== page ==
Most of us know that mobile homes hold a certain negative stigma in our society. In past articles I have addressed this concern and its impact on the mobile home industry as a whole. The obvious debate is that mobile homes are cheap, ugly, worthless, headaches — which couldn’t be further from the real truth.
Much like the mobile homes themselves, investors who identify themselves as mobile home investors can be subject to ridicule or other criticism. When I began investing in real estate, I was literally laughed at by a handful of young and well-known local wholesaler investors at the time. If this has happened to you, then let’s have the last laugh all the way to the bank.
4 False Stereotypes About Mobile Home Investors, Debunked
1. You Are a Slumlord
Reality: Many mobile home investors mainly deal in quality buyers and clean mobile homes.
This is a personal pet-peeve of mine. Ignorant investors, family, and friends can and will laugh at the idea of buying and reselling mobile homes for profit. The truth is, many mobile homes are drop dead gorgeous inside and out. In contrast there are other mobile homes that would make you sick to your stomach if you went inside them.
The owner of a mobile home makes or breaks the condition of the property. The more pride the owner takes in the home, the more well kept the home may remain. As investors, we often believe in the path of least resistance. For your first few deals, make sure you are purchasing attractive mobile homes at attractive prices. Selling good quality homes to good quality buyers is key to avoiding slum-type problems.
2. You Make Repairs All the Time
Reality: Repairs are minimal depending how you buy and resell.
If you have never had the pleasure of rehabbing a mobile home, you are in for a treat. Most mobile homes are only a few layers thick; what you see is typically what you get concerning mobile home construction and repairs.
If you are unsure of making repairs, I encourage you to hire a qualified handyman or contractor to make needed repairs prior to reselling. Bring the home to a rent ready condition as soon as possible. This rent ready condition will allow you to attract most local buyers looking for a quality mobile home to own. Consider selling the home for an all-cash price or a payment plan type sale. If you sell the home with monthly payments, many repairs are typically performed by the owner-occupants, making your life much easier as you are typically hands-off for repairs moving forward after sale.
3. Your Profits Are Skinny
Reality: Mobile homes are cash cows.
To be fair, this misconception is very plausible. While investing in mobile homes, it is very easy to accidentally:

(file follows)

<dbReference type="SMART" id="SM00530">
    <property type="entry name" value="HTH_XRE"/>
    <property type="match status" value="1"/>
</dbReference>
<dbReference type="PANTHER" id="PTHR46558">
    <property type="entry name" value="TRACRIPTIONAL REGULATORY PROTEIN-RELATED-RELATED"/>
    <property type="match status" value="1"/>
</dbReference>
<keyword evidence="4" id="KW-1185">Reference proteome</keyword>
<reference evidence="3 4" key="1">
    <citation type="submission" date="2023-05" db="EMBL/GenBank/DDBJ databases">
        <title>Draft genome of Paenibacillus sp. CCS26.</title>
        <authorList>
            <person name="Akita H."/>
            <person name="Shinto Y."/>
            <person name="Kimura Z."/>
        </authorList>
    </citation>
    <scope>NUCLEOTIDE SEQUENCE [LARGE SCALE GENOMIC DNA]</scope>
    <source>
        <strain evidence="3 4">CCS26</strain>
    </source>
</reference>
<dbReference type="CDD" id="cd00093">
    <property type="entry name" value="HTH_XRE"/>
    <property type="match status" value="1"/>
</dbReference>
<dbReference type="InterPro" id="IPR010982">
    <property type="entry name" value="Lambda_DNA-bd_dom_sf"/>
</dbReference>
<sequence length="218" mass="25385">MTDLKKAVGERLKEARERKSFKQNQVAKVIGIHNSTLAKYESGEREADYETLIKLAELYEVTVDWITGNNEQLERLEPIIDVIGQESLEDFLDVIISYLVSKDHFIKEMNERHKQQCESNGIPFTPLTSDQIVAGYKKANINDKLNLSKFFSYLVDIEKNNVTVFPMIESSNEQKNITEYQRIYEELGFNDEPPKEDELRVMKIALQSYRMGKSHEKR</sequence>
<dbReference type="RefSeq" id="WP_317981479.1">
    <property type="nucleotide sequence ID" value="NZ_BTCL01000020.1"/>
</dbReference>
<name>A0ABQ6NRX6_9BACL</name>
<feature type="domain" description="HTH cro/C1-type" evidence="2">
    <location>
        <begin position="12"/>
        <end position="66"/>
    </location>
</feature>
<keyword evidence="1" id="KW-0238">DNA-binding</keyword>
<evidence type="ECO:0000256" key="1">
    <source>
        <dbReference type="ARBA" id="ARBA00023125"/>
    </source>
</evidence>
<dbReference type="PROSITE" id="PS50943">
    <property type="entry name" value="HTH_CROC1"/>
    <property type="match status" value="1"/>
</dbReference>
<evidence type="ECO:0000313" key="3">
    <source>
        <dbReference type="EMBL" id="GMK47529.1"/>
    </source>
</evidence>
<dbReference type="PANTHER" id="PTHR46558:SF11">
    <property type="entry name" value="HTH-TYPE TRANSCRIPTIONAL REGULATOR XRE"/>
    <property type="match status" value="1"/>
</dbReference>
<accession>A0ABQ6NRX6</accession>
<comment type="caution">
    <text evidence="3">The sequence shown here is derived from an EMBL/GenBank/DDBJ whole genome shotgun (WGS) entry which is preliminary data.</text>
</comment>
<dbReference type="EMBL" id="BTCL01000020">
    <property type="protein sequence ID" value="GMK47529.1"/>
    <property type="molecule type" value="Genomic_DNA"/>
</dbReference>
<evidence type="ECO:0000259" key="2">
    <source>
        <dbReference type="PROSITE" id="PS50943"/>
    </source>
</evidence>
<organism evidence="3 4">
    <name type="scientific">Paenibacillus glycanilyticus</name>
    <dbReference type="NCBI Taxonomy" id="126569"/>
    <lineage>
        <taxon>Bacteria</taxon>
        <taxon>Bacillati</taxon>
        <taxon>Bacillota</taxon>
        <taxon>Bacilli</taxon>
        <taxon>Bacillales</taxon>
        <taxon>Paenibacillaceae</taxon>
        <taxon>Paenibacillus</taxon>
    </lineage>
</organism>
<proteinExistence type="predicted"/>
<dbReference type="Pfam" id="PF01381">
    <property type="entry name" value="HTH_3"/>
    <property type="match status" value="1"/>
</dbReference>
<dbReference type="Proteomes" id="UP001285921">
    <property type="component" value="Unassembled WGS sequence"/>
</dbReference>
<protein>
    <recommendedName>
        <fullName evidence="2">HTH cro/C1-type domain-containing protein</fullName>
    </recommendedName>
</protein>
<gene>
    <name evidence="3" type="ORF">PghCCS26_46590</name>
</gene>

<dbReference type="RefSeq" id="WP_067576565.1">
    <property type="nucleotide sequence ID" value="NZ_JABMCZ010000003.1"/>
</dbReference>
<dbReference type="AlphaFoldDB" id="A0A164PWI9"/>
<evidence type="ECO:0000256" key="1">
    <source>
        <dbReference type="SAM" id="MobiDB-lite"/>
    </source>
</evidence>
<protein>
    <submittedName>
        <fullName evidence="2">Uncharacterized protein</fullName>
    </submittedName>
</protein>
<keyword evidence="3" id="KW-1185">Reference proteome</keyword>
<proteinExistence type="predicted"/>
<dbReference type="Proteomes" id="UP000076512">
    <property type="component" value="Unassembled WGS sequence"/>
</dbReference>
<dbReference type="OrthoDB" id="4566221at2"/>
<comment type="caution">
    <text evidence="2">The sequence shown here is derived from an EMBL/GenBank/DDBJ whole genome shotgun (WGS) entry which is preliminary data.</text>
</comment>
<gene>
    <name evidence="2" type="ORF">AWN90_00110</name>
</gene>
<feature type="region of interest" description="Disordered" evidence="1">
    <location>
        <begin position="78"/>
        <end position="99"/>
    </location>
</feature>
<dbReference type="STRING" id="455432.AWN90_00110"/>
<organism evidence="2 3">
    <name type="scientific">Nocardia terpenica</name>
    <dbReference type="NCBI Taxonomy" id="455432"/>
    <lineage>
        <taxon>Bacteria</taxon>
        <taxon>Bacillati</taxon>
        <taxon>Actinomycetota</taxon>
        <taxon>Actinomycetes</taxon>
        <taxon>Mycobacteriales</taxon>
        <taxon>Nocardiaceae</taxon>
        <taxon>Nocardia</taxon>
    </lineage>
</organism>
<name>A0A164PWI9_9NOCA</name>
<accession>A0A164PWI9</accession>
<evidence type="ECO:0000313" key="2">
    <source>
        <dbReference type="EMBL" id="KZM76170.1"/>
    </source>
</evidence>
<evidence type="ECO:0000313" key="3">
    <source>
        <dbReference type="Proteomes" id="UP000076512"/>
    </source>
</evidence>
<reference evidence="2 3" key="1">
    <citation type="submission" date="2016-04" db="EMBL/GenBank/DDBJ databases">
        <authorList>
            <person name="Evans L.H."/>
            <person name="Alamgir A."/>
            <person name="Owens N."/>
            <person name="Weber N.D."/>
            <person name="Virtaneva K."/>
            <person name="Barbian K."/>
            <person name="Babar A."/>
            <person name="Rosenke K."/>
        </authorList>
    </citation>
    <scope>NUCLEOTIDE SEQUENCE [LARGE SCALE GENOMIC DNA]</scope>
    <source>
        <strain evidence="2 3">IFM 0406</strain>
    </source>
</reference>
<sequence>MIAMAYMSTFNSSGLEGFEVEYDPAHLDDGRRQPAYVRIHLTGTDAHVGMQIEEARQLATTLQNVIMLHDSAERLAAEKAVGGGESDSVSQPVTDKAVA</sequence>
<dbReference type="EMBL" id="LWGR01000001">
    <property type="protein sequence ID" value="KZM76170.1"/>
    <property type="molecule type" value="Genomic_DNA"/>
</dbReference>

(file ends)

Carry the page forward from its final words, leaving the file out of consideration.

- Overpay for a mobile home.
- Overspend/improve an investment mobile home.
- Leave money on the table when you resell.
Therefore, if you succeed at any of the 3 bullets above, then it will likely result in selling the home for little or less profit than you would otherwise. As investors we take risks, and those risks should be accounted for in your profit. Mobile homes purchased correctly can be sold for many times their purchase price. Aim to triple your money at minimum.
4. You Deal With Only Broke Buyers/Tenants
Reality: You work with whomever you approve for your properties.
Some tenants and tenant-buyers are very high-risk with little income, poor credit, and a negative rental history. On the other end of the spectrum, there are perfect tenants and tenants-buyers waiting to move into your quality mobile home for sale if sold correctly. Always make sure to prescreen all your potential tenants and tenant-buyers before putting anyone in any of your properties. While many mobile home buyers are blue collar workers there are a good portion of buyers with good income, good jobs, good savings, good personality, and a good rental history.
In conclusion only you know how much passion and desire you have within yourself for real estate investing. If you know your unmovable goal is to help others, own more real estate, and make a serious profit than investing in mobile homes may be something to consider with pride.
Mobile home investors: Have you run into any of these stereotypes before? And if you haven’t invested in mobile homes, would you consider it — and what questions do you have about this niche of real estate?
Leave me a comment below, and let’s talk!